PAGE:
(1958/2003) Sir Arthur C. Clarke, Gollancz, £6.99, pbk, viii +245pp, ISBN 0-575-03988-4
Much of what needs to be said about this short story collection can be found in my review of another Clarke collection, The Wind From The Sun: so please take these comments as read and applicable here.
Now, what is different with this collection? Well this is a reprint of Clarke's third volume of SF, originally published well before I learned to read in 1958. It was therefore written at time in which US SF buffs were watching Science Fiction Theater on TV and British had the excellent Quatermass and the Pit while in the cinemas there was The Fly and the ever-so Freudian I Married a Monster From Outer Space. Nonetheless this collection is not nearly as dated as the afore cinematic and media offerings: so well done Clarke.
In case you have not read Clarke (now then some haven't and everyone has to start somewhere), the man writes hard SF; that is SF based on what might become actuality through science, and not fantasy with its magic, spirits and so forth. His writing, like that of Asimov, stems from what might be considered the genre's centre and so has an appeal for those who occasionally likes SF undiluted with anything else (even if cocktails and blends have tremendous merit of their own).
The stories by and large, have stood the test of time well: though a number are simple by today's standards and (only) slightly dated. But then we are looking back with half a century's hindsight and a lot has happened! In the main Clarke has - as you would think from his reputation - been prescient. Among the stories are The Star about an Earth team exploring the surviving ruin of a supernova-blasted civilization and which was filmed as a 1990s episode of The Twilight Zone, as well as The Songs of Distant Earth. This last Clarke turned into his 1986 novel of the same name which he, in the introduction to the 2003 edition, felt was his best novel. Importantly it features the classic The Nine Billion Names of God.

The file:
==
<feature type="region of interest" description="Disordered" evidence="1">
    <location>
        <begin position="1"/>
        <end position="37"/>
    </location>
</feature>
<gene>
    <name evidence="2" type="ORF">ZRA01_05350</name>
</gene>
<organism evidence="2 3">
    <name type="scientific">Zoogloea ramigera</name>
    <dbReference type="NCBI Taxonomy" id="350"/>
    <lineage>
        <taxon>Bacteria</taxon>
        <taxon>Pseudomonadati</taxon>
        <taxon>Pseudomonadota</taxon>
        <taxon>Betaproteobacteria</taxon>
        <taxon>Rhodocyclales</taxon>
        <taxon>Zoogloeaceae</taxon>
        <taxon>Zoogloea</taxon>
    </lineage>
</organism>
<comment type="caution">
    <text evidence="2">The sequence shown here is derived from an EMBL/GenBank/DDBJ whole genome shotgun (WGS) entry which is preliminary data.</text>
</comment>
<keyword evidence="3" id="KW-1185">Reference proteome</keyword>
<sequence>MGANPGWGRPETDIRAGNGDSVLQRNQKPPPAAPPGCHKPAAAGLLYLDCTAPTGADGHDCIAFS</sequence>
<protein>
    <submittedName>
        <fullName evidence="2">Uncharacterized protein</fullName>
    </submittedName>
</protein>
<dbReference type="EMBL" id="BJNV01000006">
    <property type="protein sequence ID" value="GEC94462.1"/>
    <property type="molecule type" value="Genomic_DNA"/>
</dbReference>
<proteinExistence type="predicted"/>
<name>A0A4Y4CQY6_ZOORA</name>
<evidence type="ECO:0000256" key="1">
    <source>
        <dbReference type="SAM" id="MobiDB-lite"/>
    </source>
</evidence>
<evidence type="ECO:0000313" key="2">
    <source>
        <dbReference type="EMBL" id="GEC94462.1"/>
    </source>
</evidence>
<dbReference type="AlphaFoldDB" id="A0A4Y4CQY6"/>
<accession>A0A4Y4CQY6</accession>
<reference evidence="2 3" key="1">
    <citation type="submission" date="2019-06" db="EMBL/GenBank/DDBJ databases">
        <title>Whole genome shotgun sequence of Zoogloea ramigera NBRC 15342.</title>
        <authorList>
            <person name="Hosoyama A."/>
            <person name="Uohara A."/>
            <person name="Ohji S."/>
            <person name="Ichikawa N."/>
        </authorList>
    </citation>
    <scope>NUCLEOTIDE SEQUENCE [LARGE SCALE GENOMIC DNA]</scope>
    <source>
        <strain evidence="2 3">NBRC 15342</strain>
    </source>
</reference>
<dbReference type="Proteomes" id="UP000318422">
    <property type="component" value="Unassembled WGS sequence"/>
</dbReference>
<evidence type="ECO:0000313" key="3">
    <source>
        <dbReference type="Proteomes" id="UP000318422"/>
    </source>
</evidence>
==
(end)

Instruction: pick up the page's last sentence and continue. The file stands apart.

That Clarke did an introduction for this 2003 edition is most welcome, even if it is short and that the publishers forgot to number the page (Tut.). Also, there is no indication on the copyright page as to the number of previous editions, though we know there were at least two from the two introductions. Further, as with The Wind From The Sun, there is no copyright list. All these are signs of sloppy commissioning editing, which is surprising for Gollancz who have been a bastion of good SF in the UK for half a century. This in itself is kind of symbolic for this collection, but I guess is a sign of today's publishing times: publishers do not invest in commissioning as they used...
Do not let these publishing whinges put you off. Gollancz have done us a great service. Both new and old readers of SF should get this book for the very reasons I gave in my review of The Wind From The Sun. You may not get another chance for quite a while.
Elsewhere on the site, we have reviews of Clarke's A Fall of Moondust, The Wind From The Sunand 3001: Final Odyssey, as well as The Light of Other Days with Stephen Baxter and Rama Revealed with Gentry Lee.
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